“Men of my generation, particularly if they’re Spanish, suffer from a hereditary timidity where sex and women are concerned. Our sexual desire has to be seen as the product of centuries of repressive and emasculating Catholicism, whose many taboos… have turned normal desire into something exceptionally violent.

[M]ost surrealists came from good families; as in my case, they were bourgeois revolting against the bourgeoisie.”
– Luis Buñuel, My Last Breath (1)

Luis Buñuel was educated by Jesuits, had a priest for an uncle, and grew up opposite the town church (2). His unforgettable black comedy L’Âge d’Or (1930) is soaked in religion, from the chanting bishops affixed to the rocks near the start to the crucifix of scalps that closes it. This emphasis – a feature of Buñuel’s entire oeuvre – makes some admirers uncomfortable, but L’Âge d’Or is difficult to appreciate if its debt to the savagery and intensity of popular religion is ignored. Anyone who grew up in a Catholic country will recognise countless scenes in L’Âge d’Or: the mindless crowds tramping over barren land to worship at relics; the visionary intensity that can wilfully transform the mundane into an illumination of desire; the displaced erotics that results in the ecstatic fellating of statues. The violent blasphemy raging through L’Âge d’Or is peculiar to Catholic countries as well; in his memoir, My Last Breath, Buñuel tells of a “gang of ruffians” who snatched a statue of the Virgin Mary from a religious procession and threw it into the river when prayers for rain during a drought weren’t answered (3).

L’Âge d’Or

The Catholic Church and other institutions of power in the film work to oppress individual desire: “in a rigidly hierarchical society, sex – which respects no barriers and obeys no laws – can at any moment become an agent of chaos” (4). Those who benefit from the oppression are immaculately-suited mannequins, insensitive to imagination and the inner life. For those who desire in such a society, and find themselves kicking against it, the world is turned inside out: internal and external are switched, passionate private love-making takes place in the mud at public ceremonies, cows and peasants’ carts invade bed and drawing-room; super-refined classical music soundtracks the snuff movie killing of a rat by a scorpion, or is drowned out by a flushing toilet; space and time are abruptly contracted and exploded. The impossibility of sexual consummation results in violence and displacement, and is the source of the film’s many hilarious metonyms, such as the poster that becomes a throbbing finger tantalised by a mass of pubic hair, or the bandaged finger stroked instead of the absent and longed-for male member. In a world where desire is curtailed, masturbation is rampant (5).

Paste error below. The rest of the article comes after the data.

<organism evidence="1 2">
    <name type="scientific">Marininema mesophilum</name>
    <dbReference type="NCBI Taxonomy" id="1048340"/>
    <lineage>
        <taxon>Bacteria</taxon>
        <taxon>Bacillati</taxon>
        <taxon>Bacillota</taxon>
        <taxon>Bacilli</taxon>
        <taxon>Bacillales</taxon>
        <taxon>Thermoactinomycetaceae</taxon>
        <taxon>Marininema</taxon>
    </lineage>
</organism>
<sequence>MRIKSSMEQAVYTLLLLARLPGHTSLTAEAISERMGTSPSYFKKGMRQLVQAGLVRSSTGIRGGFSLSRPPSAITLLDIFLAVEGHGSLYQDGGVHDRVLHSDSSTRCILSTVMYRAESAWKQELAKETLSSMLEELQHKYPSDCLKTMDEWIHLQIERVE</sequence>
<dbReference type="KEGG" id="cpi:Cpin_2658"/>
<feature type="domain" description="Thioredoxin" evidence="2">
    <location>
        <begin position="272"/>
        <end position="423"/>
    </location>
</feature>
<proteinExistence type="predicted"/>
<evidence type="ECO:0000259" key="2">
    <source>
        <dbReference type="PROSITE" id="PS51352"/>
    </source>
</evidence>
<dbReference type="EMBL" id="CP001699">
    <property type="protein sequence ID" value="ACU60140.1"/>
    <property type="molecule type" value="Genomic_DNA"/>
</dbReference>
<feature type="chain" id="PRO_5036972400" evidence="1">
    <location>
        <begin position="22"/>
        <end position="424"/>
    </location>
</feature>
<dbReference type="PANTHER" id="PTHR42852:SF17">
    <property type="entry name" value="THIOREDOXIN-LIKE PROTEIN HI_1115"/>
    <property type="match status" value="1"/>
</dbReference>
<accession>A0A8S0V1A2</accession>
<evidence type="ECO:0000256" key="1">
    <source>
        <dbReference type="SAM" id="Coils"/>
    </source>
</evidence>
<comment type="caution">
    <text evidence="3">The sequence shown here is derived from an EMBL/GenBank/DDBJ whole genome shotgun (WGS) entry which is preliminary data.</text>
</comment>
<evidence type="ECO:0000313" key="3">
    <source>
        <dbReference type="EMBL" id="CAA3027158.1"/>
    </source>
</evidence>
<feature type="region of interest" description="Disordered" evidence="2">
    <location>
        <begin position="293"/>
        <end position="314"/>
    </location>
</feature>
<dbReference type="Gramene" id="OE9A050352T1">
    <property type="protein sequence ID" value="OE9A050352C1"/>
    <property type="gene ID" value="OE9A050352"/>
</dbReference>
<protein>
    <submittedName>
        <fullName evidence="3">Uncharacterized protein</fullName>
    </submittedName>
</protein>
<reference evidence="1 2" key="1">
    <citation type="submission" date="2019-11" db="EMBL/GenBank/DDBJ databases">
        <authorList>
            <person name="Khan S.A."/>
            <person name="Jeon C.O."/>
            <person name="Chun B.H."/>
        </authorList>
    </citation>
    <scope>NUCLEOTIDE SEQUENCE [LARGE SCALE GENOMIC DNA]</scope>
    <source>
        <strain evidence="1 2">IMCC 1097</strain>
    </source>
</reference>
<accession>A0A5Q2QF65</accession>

Scenes of actor Gaston Modot kicking pet dogs and blind men, or a gamekeeper indignantly shooting his mischievous son like a rabbit, are among the funniest and most (still) startling scenes in the cinema, but in their vision of violence on the weak and vulnerable echoes the rising vigilante-style right-wing activity in Spain and France at the time. It is part of the film’s legend that fascist groups Les Camelots du Roi and Les Jeunesses Patriotiques attacked L’Âge d’Or during its run at the legendary Paris cinema Studio 28, wrecking the theatre and vandalising paintings by Buñuel’s fellow Surrealists, leading to the film’s suppression by rightist police chief Jean Chiappe (6). For Buñuel, the unconscious was not necessarily a Utopia of unfettered mental and physical freedom; desire was a “tyrannical burden”, and as the caption of Goya’s most famous print warns, the sleep of reason produces monsters (7).

L’Âge d’Or

Some of the paintings destroyed at Studio 28 were by Max Ernst, former member of the Dadaists, a movement of “militant cynicism”, “provocation”, and “nihilist humour”; its “detonation of anger” displayed in “insults and buffoonery” seems closer to Buñuel and L’Âge d’Or than the mystic noodling of André Breton and those Surrealists whose cinematic experiments seem like fey dilettantism next to Buñuel’s (8). Indeed, Ernst plays the growling leader of a “gang of ruffians” in the second sequence of L’Âge d’Or. This group of grunting, inbred morons looks forward to Buñuel’s next film, the documentary Las Hurdes (1933), about an impoverished and diseased region of Western Spain. But, as they limp in degenerate stupefaction after what seems like an orgy of onanism, they also read as a parody of the Surrealist Group, and Breton’s famously dictatorial soirées where members gave themselves up to automatic experiments in an attempt to access the unconscious, producing “a kind of almost intoxicated exhilaration and nervous exhaustion” (9).